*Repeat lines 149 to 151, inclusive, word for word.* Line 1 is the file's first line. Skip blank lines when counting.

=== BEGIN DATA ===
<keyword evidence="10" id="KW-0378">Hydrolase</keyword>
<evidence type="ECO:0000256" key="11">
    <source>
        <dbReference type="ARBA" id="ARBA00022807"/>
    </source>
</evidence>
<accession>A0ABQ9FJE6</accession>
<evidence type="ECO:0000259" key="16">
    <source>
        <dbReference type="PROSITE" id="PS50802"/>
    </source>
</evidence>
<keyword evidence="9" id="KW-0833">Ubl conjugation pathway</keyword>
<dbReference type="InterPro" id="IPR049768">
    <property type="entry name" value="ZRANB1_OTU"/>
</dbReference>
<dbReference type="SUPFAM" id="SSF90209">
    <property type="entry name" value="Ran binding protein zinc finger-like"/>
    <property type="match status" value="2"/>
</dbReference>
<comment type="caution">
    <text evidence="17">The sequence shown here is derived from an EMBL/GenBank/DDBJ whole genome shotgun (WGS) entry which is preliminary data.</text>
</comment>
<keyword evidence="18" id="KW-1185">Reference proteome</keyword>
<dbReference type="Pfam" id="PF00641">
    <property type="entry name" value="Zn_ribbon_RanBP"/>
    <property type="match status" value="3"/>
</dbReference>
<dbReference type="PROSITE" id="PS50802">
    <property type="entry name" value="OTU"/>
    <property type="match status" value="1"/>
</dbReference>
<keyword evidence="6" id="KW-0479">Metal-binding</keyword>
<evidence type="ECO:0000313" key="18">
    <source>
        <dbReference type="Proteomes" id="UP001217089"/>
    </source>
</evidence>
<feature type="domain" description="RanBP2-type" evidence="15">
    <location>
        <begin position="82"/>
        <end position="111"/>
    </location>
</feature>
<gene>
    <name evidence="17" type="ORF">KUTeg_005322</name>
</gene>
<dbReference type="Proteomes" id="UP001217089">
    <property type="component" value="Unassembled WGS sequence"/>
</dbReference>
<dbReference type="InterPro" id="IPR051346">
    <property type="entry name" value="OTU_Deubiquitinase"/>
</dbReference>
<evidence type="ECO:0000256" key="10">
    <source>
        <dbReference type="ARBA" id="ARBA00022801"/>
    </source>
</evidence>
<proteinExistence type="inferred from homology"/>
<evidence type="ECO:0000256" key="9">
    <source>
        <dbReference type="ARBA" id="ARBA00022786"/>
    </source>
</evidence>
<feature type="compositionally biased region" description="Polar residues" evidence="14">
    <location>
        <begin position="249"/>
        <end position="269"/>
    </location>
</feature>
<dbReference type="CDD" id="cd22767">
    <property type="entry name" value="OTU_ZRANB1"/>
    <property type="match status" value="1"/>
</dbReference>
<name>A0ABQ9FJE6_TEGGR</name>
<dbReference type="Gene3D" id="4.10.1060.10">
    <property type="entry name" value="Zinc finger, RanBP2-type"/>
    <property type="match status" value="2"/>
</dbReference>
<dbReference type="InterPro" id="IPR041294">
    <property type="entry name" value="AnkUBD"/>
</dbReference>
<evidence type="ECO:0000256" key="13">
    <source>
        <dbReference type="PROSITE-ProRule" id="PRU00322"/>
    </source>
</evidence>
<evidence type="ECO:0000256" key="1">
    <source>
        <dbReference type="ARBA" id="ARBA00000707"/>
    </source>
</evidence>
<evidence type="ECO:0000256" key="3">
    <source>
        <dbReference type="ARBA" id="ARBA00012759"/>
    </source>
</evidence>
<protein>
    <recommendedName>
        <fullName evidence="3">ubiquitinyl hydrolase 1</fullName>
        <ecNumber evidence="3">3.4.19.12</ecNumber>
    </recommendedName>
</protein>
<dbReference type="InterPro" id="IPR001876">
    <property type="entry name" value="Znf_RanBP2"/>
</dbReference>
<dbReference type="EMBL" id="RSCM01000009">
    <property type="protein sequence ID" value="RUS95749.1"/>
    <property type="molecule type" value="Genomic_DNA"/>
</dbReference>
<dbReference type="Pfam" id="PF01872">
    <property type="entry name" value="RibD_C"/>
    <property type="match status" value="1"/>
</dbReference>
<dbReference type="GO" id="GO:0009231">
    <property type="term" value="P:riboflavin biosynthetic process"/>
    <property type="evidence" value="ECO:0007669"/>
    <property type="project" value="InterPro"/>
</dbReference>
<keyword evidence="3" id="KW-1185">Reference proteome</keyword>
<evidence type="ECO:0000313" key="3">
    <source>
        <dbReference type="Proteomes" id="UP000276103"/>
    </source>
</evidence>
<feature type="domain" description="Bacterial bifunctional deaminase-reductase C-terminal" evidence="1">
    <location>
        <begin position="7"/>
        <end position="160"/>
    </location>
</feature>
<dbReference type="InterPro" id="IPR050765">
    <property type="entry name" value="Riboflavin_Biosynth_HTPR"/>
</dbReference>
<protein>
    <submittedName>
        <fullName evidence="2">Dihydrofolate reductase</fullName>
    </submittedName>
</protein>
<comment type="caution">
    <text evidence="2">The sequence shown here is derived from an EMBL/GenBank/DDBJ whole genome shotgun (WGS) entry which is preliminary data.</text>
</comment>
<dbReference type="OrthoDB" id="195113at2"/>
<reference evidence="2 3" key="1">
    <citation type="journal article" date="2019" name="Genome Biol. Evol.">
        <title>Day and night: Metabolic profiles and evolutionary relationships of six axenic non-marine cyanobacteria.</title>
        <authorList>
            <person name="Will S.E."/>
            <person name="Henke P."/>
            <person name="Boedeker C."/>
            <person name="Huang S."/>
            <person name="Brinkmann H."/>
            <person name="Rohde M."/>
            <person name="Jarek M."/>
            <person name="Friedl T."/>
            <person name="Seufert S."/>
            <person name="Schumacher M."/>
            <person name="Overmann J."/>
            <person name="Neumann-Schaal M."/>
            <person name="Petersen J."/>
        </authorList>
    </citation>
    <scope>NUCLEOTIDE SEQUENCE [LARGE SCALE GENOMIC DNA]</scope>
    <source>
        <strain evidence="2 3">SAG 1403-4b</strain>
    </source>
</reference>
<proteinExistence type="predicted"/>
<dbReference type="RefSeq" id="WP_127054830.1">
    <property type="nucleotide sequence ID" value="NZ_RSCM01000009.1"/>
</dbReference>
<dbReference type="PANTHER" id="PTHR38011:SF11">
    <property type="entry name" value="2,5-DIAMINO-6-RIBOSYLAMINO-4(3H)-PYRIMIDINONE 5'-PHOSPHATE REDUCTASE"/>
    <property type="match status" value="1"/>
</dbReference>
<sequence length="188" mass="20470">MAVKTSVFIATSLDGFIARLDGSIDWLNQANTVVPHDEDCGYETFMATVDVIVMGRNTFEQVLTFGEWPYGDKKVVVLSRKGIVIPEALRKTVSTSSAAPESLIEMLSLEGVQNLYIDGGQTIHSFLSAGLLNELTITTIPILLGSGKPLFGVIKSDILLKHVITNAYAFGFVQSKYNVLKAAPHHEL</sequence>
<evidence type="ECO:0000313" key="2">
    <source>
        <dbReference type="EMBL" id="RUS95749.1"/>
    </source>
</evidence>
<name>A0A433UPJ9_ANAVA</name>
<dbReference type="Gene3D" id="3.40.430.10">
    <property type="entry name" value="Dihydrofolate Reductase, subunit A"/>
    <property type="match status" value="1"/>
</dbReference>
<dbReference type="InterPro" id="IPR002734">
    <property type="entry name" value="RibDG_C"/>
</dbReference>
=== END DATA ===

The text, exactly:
            <person name="Henke P."/>
            <person name="Boedeker C."/>
            <person name="Huang S."/>